Also, it is invaluable as a tool for amateur astronomy. It is essential for finding objects at the telescope as well as recording the details of observations.

Denny Henke's iPad station

What apps do you use the most, and why?

I have a pretty well-developed split screen workflow for managing client websites. On one side I code HTML with GoCoEdit which edits the “local” files in place on Dropbox. On the other side, I use Coda for iOS to update the server files via copy/paste. It probably sounds a little kludgy, but it actually works very well. Using Dropbox as the source for the HTML files ensures that everything stays neatly organized by project. If I need to do site-wide find and replace, I’ll work from the Mac in Coda. Regardless of the device, I know the HTML source files are always in sync.

  • Pixelmator for image editing. Using Pixelmator with Workflow, I can often get images edited and prepped for the web in less time than it would take on a Mac. If the image doesn’t need editing, I can take it straight from Photos and process through Workflow, which saves them right to the associated project folder in Dropbox.
  • Graphic for vector work. It’s a pretty great app for getting stuff started. Really looking forward to the release of Affinity Design for the iPad!
  • Transmit for getting the images from Dropbox to the server because it has a sharing extension that can be opened from within Dropbox. Ideally, Coda would allow for using Dropbox for project source folders/files, but as of now it isn’t an option. Both Coda and Transmit for iOS are a lot less useful for this reason. In general, it would be great if Coda for iOS had more of the functionality of its desktop cousin. A fully functional iOS Coda an a 12.9″ iPad Pro would be fantastic.
  • For astronomy, SkySafari 5 Pro is key as it is the map for finding objects as well as detailed descriptions. Then, I use either Numbers or FileMaker for recording observations.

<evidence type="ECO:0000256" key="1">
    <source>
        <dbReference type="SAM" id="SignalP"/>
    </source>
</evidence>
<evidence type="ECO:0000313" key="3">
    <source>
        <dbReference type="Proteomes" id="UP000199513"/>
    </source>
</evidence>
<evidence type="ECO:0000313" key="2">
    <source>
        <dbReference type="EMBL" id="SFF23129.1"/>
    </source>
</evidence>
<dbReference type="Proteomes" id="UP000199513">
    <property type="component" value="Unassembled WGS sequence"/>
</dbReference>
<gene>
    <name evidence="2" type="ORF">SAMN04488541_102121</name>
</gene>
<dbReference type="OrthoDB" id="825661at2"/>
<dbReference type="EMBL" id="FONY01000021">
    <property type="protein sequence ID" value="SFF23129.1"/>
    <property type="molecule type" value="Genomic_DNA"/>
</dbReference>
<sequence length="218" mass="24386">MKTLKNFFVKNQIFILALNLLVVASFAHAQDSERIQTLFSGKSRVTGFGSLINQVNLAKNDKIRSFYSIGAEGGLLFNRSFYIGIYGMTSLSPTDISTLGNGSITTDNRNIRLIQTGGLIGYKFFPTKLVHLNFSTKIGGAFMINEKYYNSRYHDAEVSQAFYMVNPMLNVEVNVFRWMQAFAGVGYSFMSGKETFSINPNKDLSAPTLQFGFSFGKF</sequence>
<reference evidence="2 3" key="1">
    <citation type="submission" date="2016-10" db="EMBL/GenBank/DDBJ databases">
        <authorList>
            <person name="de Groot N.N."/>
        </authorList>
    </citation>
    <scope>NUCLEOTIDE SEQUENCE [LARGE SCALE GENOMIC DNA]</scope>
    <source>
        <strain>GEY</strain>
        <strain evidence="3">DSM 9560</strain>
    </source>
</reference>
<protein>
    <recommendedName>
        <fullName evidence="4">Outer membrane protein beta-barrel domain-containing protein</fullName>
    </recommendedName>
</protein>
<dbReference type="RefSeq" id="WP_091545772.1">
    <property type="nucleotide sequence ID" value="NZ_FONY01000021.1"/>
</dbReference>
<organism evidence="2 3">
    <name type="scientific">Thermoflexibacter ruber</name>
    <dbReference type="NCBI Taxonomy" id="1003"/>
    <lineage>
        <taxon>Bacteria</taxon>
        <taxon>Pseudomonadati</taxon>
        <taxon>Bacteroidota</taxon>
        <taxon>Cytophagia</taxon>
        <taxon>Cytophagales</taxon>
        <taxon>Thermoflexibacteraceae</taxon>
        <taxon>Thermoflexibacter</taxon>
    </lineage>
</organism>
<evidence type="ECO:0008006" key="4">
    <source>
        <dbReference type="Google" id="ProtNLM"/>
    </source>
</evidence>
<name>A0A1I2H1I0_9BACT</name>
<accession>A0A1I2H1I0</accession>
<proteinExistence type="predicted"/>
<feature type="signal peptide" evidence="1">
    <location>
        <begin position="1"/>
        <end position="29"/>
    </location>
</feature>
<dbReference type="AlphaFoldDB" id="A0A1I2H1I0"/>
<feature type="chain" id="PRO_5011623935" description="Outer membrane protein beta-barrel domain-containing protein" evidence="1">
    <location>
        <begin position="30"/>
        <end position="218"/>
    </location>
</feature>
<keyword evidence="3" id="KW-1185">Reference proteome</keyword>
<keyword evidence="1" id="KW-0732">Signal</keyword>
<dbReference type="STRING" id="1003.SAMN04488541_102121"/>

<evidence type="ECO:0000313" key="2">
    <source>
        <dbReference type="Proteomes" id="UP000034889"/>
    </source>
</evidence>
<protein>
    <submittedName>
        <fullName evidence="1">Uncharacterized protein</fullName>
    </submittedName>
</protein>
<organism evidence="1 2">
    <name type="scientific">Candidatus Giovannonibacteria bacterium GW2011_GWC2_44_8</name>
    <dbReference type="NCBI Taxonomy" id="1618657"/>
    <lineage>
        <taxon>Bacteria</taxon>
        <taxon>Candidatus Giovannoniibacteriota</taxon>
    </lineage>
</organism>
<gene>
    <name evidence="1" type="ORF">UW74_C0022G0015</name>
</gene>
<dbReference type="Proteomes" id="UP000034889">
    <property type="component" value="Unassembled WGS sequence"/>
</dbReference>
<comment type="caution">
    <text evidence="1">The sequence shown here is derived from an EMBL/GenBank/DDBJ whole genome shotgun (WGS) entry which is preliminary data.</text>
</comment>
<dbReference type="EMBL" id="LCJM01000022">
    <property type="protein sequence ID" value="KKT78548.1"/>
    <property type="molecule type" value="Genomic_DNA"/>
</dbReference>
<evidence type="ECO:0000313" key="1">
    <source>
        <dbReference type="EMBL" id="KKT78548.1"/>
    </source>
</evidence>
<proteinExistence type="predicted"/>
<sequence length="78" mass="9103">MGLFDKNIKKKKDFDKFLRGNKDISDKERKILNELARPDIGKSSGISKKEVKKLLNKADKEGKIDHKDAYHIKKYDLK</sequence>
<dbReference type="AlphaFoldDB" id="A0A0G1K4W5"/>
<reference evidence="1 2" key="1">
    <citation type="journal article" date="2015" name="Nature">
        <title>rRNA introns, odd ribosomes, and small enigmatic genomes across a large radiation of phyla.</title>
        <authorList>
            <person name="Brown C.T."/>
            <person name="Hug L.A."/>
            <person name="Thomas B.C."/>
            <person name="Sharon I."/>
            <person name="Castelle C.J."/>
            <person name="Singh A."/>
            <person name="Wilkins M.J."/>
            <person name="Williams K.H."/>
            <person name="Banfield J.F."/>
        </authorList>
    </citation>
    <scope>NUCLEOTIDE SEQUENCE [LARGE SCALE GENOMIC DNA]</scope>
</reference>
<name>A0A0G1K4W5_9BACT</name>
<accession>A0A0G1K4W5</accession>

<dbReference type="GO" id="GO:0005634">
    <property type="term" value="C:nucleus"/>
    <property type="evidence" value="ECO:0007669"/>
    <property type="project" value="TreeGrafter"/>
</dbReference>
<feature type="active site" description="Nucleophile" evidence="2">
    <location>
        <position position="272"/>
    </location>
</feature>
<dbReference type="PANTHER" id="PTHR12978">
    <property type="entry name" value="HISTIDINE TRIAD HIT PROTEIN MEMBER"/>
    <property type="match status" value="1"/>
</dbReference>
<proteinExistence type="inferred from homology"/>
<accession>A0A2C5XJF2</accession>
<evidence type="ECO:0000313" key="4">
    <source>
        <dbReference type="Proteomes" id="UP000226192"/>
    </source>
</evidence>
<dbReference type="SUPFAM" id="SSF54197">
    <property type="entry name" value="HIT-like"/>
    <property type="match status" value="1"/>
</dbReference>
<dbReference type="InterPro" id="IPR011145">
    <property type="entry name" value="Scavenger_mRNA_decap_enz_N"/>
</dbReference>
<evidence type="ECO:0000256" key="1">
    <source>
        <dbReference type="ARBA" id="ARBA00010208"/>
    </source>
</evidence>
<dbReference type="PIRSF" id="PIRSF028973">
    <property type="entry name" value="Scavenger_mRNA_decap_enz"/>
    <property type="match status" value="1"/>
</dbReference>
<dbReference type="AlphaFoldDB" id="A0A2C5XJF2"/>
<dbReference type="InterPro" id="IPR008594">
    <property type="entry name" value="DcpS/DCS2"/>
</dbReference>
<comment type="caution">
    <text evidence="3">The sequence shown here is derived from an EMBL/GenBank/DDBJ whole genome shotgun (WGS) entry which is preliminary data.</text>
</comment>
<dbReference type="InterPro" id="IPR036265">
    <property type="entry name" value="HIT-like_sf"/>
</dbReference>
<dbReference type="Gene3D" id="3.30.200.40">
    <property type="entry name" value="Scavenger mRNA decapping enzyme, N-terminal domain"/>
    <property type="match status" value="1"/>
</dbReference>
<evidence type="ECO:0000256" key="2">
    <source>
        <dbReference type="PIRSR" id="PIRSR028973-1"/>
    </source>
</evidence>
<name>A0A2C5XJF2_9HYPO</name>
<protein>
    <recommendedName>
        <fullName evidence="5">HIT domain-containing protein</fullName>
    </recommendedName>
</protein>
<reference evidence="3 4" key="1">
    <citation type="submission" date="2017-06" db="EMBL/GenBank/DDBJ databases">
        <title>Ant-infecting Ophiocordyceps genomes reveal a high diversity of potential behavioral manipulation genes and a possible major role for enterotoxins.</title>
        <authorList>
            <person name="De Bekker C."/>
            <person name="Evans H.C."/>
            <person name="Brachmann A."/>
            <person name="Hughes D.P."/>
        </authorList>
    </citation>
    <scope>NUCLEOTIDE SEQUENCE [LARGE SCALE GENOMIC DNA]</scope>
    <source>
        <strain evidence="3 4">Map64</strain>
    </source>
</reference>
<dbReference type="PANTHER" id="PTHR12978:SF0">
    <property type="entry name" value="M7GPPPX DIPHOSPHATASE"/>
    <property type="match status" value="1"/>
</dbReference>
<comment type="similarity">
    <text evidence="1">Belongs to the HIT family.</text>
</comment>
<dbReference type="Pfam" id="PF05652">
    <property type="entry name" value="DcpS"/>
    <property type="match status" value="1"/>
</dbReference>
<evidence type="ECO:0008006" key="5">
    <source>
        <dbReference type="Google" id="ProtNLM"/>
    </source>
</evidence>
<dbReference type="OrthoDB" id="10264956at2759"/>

• Procreate for sketching objects through the eyepiece or more detailed painting of Hubble images when away from the telescope. Since I started sketching/painting with Procreate, I’m finding that I see the finer details better. It’s been a great addition to the process.
  • Ulysses for writing and blogging. When I learned that they added posting to WordPress from within the app, I bought it without hesitation.
  • Fantastical for tasks/events.
  • I do all my reading either on the iPad or iPhone using Kindle and iBooks.
  • Other apps that get daily use on the iPad: Messages, Slack, Airmail, Safari, Reeder, News, and Notes.
  • While I only use PDF Expert once every week or two, it always proves invaluable.

Which app could you not live without?

For work, GoCoEdit and Coda. SkySafari for astronomy.


There are more Sweet Setup interviews right here.

Want to share your setup? We’d love to hear from you. Just fill out this form with some basic information and we’ll be in touch.


Free Productivity Guide: Download our simple guide to productivity to help you improve your workflows and be more focused with your time and attention. Get it here.